Food-borne disease is an increasingly growing health concern with the WHO stating that "Governments all over the world are intensifying their efforts to improve food safety" in a response to the rising problem of food safety concerns and an increase in consumer rights legislation (WHO factsheet no. 237, 2007). This rise is of particular concern in developed regions such as Europe and the US, with the latter estimated to have 76 million cases annually, resulting in approximately 5,000 deaths, although many of these cases go both undiagnosed and untreated (Mead et al., 1999). These food-borne illnesses, commonly known as "food poisoning" result from eating contaminated food and can result from the wide range of industrial production processes food is subjected to before reaching the consumer, as well as through consumer neglect in relation to food safety (Tauxe 1997).
More than 200 known diseases are transmitted through food, with causes ranging from viruses, bacteria and prions to toxins and metals, causing conditions such as cholera and shigellosis (Mead et al., 1999). Bacteria, to which the focus of my study Campylobacter belongs are particularly prevalent and can colonise a range of food preparation surfaces, utensils and cleaning apparatus, from which they can then be transferred to food (Rusin et al., 1998). Refrigeration practices can also lead to cross contamination of foodstuffs through improper maintenance of temperature and thorough cleaning, with this believed to account for 28% of food-borne disease outbreaks (Ryan et al., 1996).
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Disease from food is not a new phenomenon, such as the numerous typhoid fever outbreaks in the US in the early 20th century, but it is changing with typhoid control achieved through the disinfecting of drinking water and sanitation of shellfish beds in addition to milk pasteurisation, similarly cholera and bovine tuberculosis have been controlled in most developed countries (Tauxe 1997). In the modern era however, there are new microbial threats, such as the rise of nontyphoid strains of Salmonella post World War II, with Salmonellosis now a problem in most countries and is derived from meat and dairy products, causing nausea, vomiting and diarrhoea (WHO factsheet no. 237, 2007).
In addition to these many other food-borne pathogens have become prevalent in the last 20 years, and some known pathogens have recently been found to be predominately food-borne for example Listeria monocytogenes, which was long known as a cause of meningitis was identified through a number of studies to be most commonly found in poultry (Jackson and Wenger 1993). It has also been realised that these now common pathogens have a number of similar characteristics, virtually all having an animal reservoir from which to transfer to humans, making them food-borne zoonoses, but unlike many of the already established zoonoses they do not necessarily cause infection and disease in the host animal, appearing healthy, leading to a need to include testing of "healthy" animals and their diet (Tauxe 1997).
The historic widespread use of antibiotics on farmyard communities has also posed a significant problem, leading to many pathogens developing antibiotic resistance. One study shows that Campylobacter species isolated from human and poultry in Europe have increasing resistance to fluoroquinolones, after this antimicrobial was used in animal populations (Endt et al., 1991). Another important complication of such pathogens is that the foodstuffs usually smell, look and taste as they would normally and that the pathogens can survive many cooking processes (Tauxe 1997). Salmonella Enteritidis in eggs for example, has been show to survive in potentially hazardous amounts even when the egg is prepared and cooked into an omelette (Humphrey et al., 1989), which illustrates the need for more radical means of testing seemingly "safe" produce.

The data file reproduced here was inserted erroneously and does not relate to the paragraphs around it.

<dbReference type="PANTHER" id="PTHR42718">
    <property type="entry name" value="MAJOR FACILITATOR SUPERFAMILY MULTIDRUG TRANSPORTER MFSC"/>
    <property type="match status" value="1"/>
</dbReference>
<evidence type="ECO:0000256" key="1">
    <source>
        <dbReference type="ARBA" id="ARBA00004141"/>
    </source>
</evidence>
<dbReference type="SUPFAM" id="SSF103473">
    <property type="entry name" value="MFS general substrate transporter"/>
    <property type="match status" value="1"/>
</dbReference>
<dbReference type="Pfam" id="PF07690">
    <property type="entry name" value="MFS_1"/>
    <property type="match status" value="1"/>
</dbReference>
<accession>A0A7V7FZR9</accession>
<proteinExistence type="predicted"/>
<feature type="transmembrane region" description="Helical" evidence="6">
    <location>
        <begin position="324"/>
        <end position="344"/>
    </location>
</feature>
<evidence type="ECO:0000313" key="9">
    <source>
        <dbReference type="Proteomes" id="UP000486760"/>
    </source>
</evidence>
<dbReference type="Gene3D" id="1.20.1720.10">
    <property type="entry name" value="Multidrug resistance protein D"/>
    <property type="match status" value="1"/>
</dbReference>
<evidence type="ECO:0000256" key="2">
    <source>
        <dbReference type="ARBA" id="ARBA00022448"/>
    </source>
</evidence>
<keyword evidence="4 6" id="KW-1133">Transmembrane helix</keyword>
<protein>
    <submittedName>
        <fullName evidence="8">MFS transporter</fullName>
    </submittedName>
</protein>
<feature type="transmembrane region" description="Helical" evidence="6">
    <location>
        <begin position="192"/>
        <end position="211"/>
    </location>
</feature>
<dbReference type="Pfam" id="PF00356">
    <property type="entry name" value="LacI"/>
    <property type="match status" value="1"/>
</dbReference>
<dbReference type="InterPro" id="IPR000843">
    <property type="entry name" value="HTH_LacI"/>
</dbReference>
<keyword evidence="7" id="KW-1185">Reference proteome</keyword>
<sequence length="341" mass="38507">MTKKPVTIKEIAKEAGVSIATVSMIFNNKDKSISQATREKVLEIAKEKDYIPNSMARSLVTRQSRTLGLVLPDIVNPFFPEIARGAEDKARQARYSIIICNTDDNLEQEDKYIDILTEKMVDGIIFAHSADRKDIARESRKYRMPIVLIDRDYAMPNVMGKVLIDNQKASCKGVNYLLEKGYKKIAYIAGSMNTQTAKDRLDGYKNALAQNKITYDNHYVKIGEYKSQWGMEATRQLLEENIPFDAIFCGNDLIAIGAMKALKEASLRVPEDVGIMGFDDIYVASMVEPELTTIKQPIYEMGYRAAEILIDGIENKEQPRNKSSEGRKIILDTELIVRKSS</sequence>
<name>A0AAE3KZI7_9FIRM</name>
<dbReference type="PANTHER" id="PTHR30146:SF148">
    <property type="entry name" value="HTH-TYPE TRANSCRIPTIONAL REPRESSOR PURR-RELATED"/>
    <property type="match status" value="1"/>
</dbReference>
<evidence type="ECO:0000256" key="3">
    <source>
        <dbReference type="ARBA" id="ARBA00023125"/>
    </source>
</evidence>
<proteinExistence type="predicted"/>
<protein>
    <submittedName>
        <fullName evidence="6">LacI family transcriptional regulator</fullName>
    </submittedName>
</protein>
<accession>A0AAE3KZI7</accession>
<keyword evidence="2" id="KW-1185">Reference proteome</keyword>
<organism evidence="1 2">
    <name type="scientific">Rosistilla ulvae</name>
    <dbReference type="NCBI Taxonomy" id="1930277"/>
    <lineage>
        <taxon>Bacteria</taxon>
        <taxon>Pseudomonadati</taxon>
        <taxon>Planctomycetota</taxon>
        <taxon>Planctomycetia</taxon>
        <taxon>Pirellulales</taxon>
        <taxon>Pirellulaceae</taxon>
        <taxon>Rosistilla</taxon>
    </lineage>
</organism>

In conjunction with this, new food manufacturing principles, such as the combined of prepared ingredients from more than one country into a "ready to eat" product and the global transportation of food with a relatively short shelf life, make the process of tracking an outbreak a much more difficult practice (Tauxe 1997). Along with the significant health risks posed by such bacterium, the economic cost to the producer must also be analysed, with the slaughtering and incinerating of infected animals the usual process, in 2007 the recall of almost 22 million pounds of ground beef within the United States due to E. coli O157:H7 contamination resulted in the manufacturer, Topps Meats going into liquidation (Nugen and Baeumner, 2008). Similarly the WHO reports that an outbreak of cholera in fishing waters cost the Peruvian government an estimated $500 million in fish exports, with the estimated medical costs and loss of productivity caused by such major pathogens resulting in the US losing $35 billion annually (WHO factsheet no. 237, 2007).
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Therefore screening and analysis of produce rapidly and effectively is of vital importance and in conjunction with education of food safety protocols within the home environment to consumers will help minimise cases of "food poisoning" allowing for a safer human environment with the distinct possibility of a breakthrough in how to eradicate such pathogens from their animal hosts.
The Campylobacter genus:
The Campylobacter genus, to which a rapid identification tool is the main aim of my project is an important emerging pathogen in developed countries, with Campylobacter jejuni being the predominant cause of bacterial gastroenteritis worldwide (Champion et al., 2005).